Will your four-legged friend cost you an arm and a leg? The true cost of owning a dog.
Many dog lovers will readily agree that dogs offer more than just companionship; having a dog in the in your house does a lot to enrich the lives of the occupants. But this enrichment does come with a cost. From the necessities such as food and vet visits to the slightly less necessary but almost unavoidable purchases including toys, treats and more toys, there is a bunch of things your pooch needs. All of these costs add up, and sometimes come as a bit of a surprise to a new dog owner. So, how much will your new dog really cost you, and can you really afford it?
What can you expect to pay when you get a dog?
Owning a dog has numerous benefits, but it does involve several one-time and ongoing expenses.
It is worth noting that these figures are purely illustrative. In addition, this is not an exhaustive list of expenses either. From the figures given above, the first year of owning a dog could set you back by up to $2,000 or $4,000. This is over and above the amount you pay for purchasing the dog. A detailed cost breakdown is included below
Cost breakdown analysis
Purchasing the dog: Up to $25,000, but usually below the $5,000 mark
The microchip: $60 to $80
Council registration: $40 to $150 (depending on whether the dog is desexed or not)
Vaccinations: $170 to $250
Prevention for worms, fleas and heartworms: $120 to $300
De-sexing: $200 to $500 (depending on the size, age and gender of the dog)
Food and bowls: $800 to $1,000 (depending on the size, breed and quality of the dog)
Toys and treats: $150 to $400
Bed and kennel expenses: $100 to $200
Collars, leashes and harnesses: $40 to $100
Puppy training: $170 (depending on the size, age and gender of the dog)
Grooming: $70 to $90
Car restraint: $30 and above
How much your pooch will cost long-term
Owning a dog involves incurring regular annual expenses too. The annual expenses for looking after a dog amount to $1,500 approximately. This figure could be higher as well, based on the dog’s breed, size, age and illness or accident history. It is worth noting that the average dog has a lifespan of approximately 15 years.
Some of the recurring expenses could include the following.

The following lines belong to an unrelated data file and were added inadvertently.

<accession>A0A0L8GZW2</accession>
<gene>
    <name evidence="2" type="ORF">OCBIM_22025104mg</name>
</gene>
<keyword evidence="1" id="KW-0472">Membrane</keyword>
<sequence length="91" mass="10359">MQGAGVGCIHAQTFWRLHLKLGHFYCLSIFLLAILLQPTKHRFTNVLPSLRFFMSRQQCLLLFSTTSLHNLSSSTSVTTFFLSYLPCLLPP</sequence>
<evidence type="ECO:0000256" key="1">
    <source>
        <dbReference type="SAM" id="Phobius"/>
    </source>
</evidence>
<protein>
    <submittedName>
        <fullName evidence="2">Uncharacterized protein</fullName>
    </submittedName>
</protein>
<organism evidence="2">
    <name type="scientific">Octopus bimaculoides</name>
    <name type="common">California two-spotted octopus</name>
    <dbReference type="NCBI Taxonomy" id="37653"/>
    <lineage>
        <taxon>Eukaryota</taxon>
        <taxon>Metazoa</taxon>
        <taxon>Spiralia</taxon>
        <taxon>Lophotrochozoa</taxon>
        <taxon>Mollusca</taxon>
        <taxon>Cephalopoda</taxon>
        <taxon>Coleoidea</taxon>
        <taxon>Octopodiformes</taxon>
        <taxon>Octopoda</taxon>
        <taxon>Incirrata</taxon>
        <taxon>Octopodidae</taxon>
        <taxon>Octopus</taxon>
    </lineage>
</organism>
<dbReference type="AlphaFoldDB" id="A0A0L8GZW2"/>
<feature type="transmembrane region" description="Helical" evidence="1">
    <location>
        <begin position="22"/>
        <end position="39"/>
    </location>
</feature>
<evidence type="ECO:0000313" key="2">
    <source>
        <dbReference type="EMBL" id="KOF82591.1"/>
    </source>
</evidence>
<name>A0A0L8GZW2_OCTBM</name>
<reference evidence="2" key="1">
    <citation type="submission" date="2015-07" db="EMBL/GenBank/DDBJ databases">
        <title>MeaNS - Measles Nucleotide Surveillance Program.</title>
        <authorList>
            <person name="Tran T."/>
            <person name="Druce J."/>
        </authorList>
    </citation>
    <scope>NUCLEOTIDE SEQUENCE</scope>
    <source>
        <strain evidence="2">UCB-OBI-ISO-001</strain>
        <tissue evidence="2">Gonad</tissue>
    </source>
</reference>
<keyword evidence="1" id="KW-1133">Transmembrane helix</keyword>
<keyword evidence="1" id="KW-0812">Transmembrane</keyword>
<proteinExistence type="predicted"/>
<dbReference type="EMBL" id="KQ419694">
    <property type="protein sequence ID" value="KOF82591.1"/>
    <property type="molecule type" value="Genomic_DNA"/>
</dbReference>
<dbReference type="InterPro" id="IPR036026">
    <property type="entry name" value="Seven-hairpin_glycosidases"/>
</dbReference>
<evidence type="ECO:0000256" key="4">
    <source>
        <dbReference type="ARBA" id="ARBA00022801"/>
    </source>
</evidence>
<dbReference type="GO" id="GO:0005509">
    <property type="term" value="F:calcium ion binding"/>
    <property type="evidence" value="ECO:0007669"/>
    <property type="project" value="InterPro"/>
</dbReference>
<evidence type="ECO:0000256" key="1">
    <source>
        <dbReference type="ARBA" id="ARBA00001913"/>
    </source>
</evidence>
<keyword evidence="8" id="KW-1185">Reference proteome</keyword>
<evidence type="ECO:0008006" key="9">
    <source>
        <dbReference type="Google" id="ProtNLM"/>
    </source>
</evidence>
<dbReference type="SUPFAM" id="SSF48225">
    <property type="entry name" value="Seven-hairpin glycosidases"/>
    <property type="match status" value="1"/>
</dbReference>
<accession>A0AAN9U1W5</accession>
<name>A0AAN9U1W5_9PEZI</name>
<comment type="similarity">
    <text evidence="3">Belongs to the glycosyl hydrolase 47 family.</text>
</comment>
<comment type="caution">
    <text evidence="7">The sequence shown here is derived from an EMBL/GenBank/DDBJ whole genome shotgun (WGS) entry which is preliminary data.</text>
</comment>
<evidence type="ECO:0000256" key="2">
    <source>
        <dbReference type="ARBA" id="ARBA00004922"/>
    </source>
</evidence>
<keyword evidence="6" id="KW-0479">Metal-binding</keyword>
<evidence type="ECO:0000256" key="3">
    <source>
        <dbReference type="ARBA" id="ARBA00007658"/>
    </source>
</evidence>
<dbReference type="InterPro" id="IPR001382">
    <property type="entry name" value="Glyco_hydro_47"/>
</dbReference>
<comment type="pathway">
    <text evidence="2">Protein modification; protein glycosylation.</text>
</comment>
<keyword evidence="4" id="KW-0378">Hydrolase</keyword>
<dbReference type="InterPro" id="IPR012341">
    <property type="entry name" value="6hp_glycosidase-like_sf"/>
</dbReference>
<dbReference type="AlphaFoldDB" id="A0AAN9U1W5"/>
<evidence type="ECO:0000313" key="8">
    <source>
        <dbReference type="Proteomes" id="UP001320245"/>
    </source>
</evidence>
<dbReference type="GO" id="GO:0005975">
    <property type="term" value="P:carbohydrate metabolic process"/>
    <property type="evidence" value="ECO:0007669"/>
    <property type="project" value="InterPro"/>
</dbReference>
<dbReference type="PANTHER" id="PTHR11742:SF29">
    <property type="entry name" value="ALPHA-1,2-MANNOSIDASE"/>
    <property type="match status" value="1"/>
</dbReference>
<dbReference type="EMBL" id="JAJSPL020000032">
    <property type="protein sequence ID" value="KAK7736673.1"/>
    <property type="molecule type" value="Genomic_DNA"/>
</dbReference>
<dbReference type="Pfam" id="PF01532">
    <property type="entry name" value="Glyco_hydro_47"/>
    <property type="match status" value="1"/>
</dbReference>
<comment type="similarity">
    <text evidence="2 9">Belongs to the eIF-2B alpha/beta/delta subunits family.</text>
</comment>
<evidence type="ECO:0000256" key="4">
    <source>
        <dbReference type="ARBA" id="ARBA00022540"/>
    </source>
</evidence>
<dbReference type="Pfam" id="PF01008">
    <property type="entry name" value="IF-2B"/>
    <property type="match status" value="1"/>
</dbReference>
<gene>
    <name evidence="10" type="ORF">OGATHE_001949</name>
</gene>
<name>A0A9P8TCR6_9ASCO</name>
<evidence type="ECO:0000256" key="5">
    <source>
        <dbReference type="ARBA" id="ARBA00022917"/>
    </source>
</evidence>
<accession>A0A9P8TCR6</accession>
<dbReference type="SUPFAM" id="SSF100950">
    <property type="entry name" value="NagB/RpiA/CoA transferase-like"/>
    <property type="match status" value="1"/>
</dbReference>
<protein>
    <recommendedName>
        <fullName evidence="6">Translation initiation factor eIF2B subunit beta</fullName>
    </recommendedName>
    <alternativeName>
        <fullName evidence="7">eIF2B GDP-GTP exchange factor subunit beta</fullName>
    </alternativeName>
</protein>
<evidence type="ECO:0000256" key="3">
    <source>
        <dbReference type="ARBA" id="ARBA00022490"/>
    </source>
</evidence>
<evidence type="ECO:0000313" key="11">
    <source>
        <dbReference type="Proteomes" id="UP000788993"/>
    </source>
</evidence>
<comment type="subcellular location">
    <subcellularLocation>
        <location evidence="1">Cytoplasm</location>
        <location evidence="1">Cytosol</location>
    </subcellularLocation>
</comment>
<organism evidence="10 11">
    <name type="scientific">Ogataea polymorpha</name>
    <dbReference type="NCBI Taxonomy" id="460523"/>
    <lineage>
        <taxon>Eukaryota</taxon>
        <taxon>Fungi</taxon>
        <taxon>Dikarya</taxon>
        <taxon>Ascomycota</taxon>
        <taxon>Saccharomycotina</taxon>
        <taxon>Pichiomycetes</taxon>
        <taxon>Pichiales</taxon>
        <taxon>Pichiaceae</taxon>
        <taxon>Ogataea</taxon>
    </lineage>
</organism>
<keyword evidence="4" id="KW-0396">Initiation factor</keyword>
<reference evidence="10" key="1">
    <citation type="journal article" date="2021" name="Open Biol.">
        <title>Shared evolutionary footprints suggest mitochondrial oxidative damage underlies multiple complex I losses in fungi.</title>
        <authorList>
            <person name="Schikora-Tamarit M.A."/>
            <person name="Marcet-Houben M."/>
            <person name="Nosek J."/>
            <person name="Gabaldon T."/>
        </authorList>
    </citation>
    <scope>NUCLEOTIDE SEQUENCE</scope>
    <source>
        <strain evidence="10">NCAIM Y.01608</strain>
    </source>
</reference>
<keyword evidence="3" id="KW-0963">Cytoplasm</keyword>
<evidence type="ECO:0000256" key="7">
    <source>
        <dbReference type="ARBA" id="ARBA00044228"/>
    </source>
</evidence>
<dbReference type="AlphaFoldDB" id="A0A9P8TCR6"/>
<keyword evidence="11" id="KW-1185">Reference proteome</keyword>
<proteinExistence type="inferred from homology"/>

- Food: $800 to $1,000
- Toys and treats: $250 and above
- Regular worm and flea treatment: $120
- Annual health check-up: $90
- Grooming: $70 to $90 (depending on the breed and the frequency of grooming)
Using the numbers given above, you’ll find that the average annual expense of owning a dog in the first year will be $3,000, followed by $1,500 every subsequent year.
This amounts to $16,500 over 10 years.
If you purchase pet insurance with an annual premium of $1,000, this shoots up to $26,500. Include additional expenses such as the cost of the dog and visits to the vet for treating any injuries or illnesses. You could well be looking at a bare minimum expense of $40,000 to $65,000 over a 10-year period.
Matt's new best friends
Personal loans publisher Matt bought his two labrador retrievers after walking into a pet store. "I saw them and said I wouldn't leave without the puppies." And he didn't – he bought them both for about $1,000 each, and said he wasn't overly surprised at the cost. "I was able to get both dogs on interest-free finance deals, so we only had to pay a minimal outlay each month."
He didn't have a monthly budget organised, but knew he could manage the ongoing repayments. He also admits that the other upfront costs he hadn't budgeted for – vaccinations, desexing, food and bedding – was quite a shock. "It's easy to get carried away with spoiling them – after paying back their finance, I spend between $20 and $50 a week on them now, depending whether or not toys or dog treats are on sale."